ORLANDO | Women could be seen praying a rosary near the Life Monument statue, an immense structure depicting the Virgin Mary with Jesus as an unborn child, visible within her womb. The visual — fervent mothers praying in defense of life to their spiritual mother — set the tone for the Mass for Life, Jan. 20.
The Resurrection Parish, Winter Garden, mothers’ charism is to pray for the intercession of Our Lady for children, born and unborn. Catholic Charities of Central Florida’s Culture of Life director Leidy Rivas said the Mass intention was for “the sacredness and dignity of all human life from conception to natural death.” The Mass at the Basilica of the National Shrine of Mary, Queen of the Universe is an opportunity to know “what our call is as Christians, that we have to value every human life – whether it’s the unborn to those on their death bed.”
The goal is a better understanding of Catholic Social Teaching and to connect people with information on ministries. She cited Aging with Dignity as an example of one which “models” St. Teresa of Kolkata’s work.
“So many don’t know these places exist. There are numerous pregnancy centers vetted by the Diocese of Orlando that are doing great work out there. They outnumber the abortion clinics in the diocese (about 10 to 1),” Rivas said, emphasizing the importance of prayer. “We really can’t change the minds and hearts of people if we don’t focus on Jesus Christ – starting there, letting him speak to us and tell us where He wants us to share our gifts and talents to use them for his glory.”
Deacon Gary Tester, president of Catholic Charities of Central Florida concurred with Rivas.
“While we can celebrate the courageous decision of the Supreme Court (in overturning Roe v Wade), it’s kind of sad that we live in such a blessed country, where we have to be grateful that they saw that murder was wrong,” he said. “Our greatest weapon against evil is prayer. We cannot stop praying for a change in this world, this country, this society. We must be vigorous in what we do. Every one of you has the ability to talk to your Creator about your concerns, on your terms.”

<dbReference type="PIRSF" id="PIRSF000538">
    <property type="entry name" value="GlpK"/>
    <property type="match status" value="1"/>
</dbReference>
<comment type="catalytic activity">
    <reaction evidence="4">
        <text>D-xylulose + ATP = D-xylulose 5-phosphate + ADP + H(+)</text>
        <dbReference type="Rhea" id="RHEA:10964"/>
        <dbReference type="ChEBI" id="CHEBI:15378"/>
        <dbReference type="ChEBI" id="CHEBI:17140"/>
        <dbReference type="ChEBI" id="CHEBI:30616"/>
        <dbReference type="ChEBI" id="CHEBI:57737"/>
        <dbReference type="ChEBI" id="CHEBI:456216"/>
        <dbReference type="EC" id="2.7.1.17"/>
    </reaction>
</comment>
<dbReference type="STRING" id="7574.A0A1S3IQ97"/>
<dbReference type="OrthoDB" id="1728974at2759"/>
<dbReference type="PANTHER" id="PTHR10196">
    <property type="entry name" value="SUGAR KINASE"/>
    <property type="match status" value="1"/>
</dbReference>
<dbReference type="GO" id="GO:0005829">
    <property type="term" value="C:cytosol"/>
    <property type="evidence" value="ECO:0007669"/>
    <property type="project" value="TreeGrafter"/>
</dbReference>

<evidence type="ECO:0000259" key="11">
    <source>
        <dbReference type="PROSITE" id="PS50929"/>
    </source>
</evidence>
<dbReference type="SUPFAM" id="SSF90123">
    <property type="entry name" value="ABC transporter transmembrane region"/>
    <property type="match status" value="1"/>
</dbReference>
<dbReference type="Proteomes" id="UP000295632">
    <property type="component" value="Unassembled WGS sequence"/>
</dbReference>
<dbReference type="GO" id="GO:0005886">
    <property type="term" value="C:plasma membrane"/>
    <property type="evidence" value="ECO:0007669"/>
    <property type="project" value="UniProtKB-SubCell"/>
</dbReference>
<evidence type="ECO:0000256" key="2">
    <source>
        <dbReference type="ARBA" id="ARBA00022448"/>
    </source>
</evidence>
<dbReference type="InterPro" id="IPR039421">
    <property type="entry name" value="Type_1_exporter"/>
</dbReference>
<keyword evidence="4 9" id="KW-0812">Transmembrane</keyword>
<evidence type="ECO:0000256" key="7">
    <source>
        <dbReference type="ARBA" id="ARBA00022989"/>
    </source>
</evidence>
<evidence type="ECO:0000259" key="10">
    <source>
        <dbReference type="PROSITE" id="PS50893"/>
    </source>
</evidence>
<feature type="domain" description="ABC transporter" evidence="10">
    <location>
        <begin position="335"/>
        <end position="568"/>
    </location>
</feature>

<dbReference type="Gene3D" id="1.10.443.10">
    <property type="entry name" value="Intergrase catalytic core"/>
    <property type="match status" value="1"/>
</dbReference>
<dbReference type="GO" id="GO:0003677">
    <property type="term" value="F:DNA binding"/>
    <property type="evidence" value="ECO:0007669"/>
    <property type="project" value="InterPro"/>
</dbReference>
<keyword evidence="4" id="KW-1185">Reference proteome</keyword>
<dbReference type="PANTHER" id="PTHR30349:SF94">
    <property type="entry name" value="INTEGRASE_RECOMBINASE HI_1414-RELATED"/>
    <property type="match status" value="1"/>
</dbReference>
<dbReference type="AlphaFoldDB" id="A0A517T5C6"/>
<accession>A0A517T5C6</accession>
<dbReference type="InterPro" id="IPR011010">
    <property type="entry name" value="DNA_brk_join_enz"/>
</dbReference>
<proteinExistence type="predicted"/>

Tester suggested availing oneself of resources available in the community, many from Catholic Charities – refugee services, affordable housing, food pantries, free medical and dental clinics and senior services.
Recalling an experience earlier in the week upon arriving at the food pantry on Semoran Boulevard in Orlando, and seeing a double line of an estimated 125 people, he said, “Can you imagine the courage it takes to stand in a line on a public street, in the sun, with people you don’t know, to ask people you don’t know to help you feed the people you love and care for? And each and every one of those people that come to us have a dignity that comes from the Father. And every one of their lives should be respected.” It brought the point home that all are called to accompany those in need.
In his homily, Bishop John Noonan stated, “Laws alone do not change hearts and minds. Faith and reason will.” He applauded Catholic Charities and the diocesan office of Laity, Family and Life’s March 18 upcoming presentation of “In Your Hands”, a conference on healing, suicide awareness and Divine Mercy. “The Church is asking us to do something more,” Bishop Noonan said. “We are to improve our outreach and support to pregnant and parenting mothers in their need, encourage clergy and laity to make positive impacts together. It is together that we can change people’s heart; change the national pro-life conversation. It’s about life and it is important. We must give our parishioners the vision on what it is to be the Gospel of Life. May our next 50 years be a time for us to ask the Lord help inspire, lead, guide and strengthen our faith in God so we know and believe that life is a gift to protect and safeguard.”
To learn more about how to build a culture of life, click here.
To reach Catholic Charities of Central Florida’s Culture of Life office, click here.
By Glenda Meekins of the Florida Catholic staff, January 27, 2023